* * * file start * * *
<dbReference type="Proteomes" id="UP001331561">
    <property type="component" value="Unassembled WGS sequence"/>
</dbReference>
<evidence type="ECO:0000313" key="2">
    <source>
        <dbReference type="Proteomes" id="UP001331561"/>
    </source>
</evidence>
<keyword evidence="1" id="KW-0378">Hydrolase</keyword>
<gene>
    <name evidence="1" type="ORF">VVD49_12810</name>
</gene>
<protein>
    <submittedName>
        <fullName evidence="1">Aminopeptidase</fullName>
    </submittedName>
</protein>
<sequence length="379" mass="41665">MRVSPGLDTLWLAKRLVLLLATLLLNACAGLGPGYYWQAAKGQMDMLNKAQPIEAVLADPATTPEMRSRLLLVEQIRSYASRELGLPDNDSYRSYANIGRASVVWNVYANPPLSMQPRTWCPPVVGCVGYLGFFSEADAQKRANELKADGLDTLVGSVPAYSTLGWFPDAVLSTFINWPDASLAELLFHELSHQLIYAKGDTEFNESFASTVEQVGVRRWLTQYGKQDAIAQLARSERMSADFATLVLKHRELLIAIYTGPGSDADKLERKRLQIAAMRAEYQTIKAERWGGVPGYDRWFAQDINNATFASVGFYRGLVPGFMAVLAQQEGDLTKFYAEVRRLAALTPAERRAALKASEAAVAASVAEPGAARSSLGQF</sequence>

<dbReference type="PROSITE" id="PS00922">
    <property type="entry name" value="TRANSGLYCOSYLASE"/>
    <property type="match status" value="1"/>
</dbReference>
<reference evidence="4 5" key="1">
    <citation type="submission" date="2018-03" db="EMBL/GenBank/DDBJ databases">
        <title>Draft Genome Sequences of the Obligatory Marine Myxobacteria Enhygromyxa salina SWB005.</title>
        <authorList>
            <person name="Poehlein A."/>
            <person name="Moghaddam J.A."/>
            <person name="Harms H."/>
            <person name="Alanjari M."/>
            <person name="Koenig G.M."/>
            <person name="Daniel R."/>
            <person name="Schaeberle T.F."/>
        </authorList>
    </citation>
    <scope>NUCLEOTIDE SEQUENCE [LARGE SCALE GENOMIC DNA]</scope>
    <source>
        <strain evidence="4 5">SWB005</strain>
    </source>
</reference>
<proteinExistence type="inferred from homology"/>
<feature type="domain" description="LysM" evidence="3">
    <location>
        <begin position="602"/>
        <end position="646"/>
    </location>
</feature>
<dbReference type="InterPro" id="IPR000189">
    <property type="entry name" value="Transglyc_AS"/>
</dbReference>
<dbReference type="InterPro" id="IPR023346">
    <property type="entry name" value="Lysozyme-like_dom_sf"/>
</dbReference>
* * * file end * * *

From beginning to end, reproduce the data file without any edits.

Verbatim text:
<dbReference type="Proteomes" id="UP001331561">
    <property type="component" value="Unassembled WGS sequence"/>
</dbReference>
<evidence type="ECO:0000313" key="2">
    <source>
        <dbReference type="Proteomes" id="UP001331561"/>
    </source>
</evidence>
<keyword evidence="1" id="KW-0378">Hydrolase</keyword>
<gene>
    <name evidence="1" type="ORF">VVD49_12810</name>
</gene>
<protein>
    <submittedName>
        <fullName evidence="1">Aminopeptidase</fullName>
    </submittedName>
</protein>
<sequence length="379" mass="41665">MRVSPGLDTLWLAKRLVLLLATLLLNACAGLGPGYYWQAAKGQMDMLNKAQPIEAVLADPATTPEMRSRLLLVEQIRSYASRELGLPDNDSYRSYANIGRASVVWNVYANPPLSMQPRTWCPPVVGCVGYLGFFSEADAQKRANELKADGLDTLVGSVPAYSTLGWFPDAVLSTFINWPDASLAELLFHELSHQLIYAKGDTEFNESFASTVEQVGVRRWLTQYGKQDAIAQLARSERMSADFATLVLKHRELLIAIYTGPGSDADKLERKRLQIAAMRAEYQTIKAERWGGVPGYDRWFAQDINNATFASVGFYRGLVPGFMAVLAQQEGDLTKFYAEVRRLAALTPAERRAALKASEAAVAASVAEPGAARSSLGQF</sequence>

<dbReference type="PROSITE" id="PS00922">
    <property type="entry name" value="TRANSGLYCOSYLASE"/>
    <property type="match status" value="1"/>
</dbReference>
<reference evidence="4 5" key="1">
    <citation type="submission" date="2018-03" db="EMBL/GenBank/DDBJ databases">
        <title>Draft Genome Sequences of the Obligatory Marine Myxobacteria Enhygromyxa salina SWB005.</title>
        <authorList>
            <person name="Poehlein A."/>
            <person name="Moghaddam J.A."/>
            <person name="Harms H."/>
            <person name="Alanjari M."/>
            <person name="Koenig G.M."/>
            <person name="Daniel R."/>
            <person name="Schaeberle T.F."/>
        </authorList>
    </citation>
    <scope>NUCLEOTIDE SEQUENCE [LARGE SCALE GENOMIC DNA]</scope>
    <source>
        <strain evidence="4 5">SWB005</strain>
    </source>
</reference>
<proteinExistence type="inferred from homology"/>
<feature type="domain" description="LysM" evidence="3">
    <location>
        <begin position="602"/>
        <end position="646"/>
    </location>
</feature>
<dbReference type="InterPro" id="IPR000189">
    <property type="entry name" value="Transglyc_AS"/>
</dbReference>
<dbReference type="InterPro" id="IPR023346">
    <property type="entry name" value="Lysozyme-like_dom_sf"/>
</dbReference>